Lord Oxford’s secret service to the state had also ended. The incessant and harrowing demands for his history plays and the gallant speeches that had inspired audiences in the days of war had passed. While the provocative histories were less often produced in the public playhouses to avoid inflaming audiences against the new King (whom many considered to be a foreign usurper) Shaxper made sure that the more popular comedies were regularly shown. Over the years, Lord Oxford had watched the keen entrepreneur grow into the role of Shake-speare. He still supplied him with plays, now that writing was no longer a matter of life and death.
And just the other day, King James had requested Lord Oxford’s notable talent as a translator in assisting with a new English version of the Bible.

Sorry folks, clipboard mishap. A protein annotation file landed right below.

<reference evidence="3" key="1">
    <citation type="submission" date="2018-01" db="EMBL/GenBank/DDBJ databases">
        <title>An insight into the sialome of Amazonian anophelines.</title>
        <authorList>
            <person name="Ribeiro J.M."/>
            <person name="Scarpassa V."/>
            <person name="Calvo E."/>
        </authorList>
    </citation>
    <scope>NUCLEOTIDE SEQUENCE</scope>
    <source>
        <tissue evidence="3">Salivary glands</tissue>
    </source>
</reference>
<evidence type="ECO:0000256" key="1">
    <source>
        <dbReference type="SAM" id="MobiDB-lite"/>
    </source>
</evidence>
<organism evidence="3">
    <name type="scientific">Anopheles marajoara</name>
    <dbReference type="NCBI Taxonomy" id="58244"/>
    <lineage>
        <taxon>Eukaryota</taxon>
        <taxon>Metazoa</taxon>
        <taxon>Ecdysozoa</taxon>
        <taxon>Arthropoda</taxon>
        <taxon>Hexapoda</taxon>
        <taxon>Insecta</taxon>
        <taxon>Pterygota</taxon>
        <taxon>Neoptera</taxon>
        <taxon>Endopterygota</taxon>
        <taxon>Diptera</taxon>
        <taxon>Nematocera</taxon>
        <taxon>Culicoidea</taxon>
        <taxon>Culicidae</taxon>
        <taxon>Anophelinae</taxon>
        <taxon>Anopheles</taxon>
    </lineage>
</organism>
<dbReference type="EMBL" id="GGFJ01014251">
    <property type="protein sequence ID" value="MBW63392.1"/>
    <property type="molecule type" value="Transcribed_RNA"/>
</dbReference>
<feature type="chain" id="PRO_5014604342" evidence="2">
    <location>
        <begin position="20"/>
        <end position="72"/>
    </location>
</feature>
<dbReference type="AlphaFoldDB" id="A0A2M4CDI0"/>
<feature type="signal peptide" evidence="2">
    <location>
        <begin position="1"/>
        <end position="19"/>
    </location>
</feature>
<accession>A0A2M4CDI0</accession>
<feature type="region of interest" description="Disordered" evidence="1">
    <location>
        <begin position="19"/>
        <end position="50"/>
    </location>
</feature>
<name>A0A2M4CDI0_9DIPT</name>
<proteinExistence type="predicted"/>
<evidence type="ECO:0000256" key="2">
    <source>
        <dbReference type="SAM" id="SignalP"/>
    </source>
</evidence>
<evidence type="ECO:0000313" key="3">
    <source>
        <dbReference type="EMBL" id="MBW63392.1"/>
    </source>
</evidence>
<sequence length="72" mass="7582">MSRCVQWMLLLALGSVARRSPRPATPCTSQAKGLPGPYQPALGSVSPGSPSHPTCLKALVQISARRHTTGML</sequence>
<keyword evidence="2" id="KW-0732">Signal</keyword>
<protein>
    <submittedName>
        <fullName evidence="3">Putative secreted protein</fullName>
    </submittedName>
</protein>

Lord Oxford sighed deeply, and considered the one thing about his life that he would ask God to change, if such an editing miracle were possible. He would show more mercy and less arrogance towards his first wife Anne, the silent victim of unimaginable cruelty.
A servant knocked on the door and timidly poked his head into the room.
“Master Shaxper has arrived, my lord,” he announced. “He says to tell you that he regrets his lateness and wonders if you still wish to see him.”
“Of course I wish to see him,” Oxford said, infuriated by the impostor’s need to send this grandiloquent announcement through one of the servants. “Tell him to come in. We’ve got lots of work ahead of us.”
The man nodded, and within seconds Shaxper appeared with his secretarial portfolio, blustering as if he’d gone to great lengths to attend this meeting.
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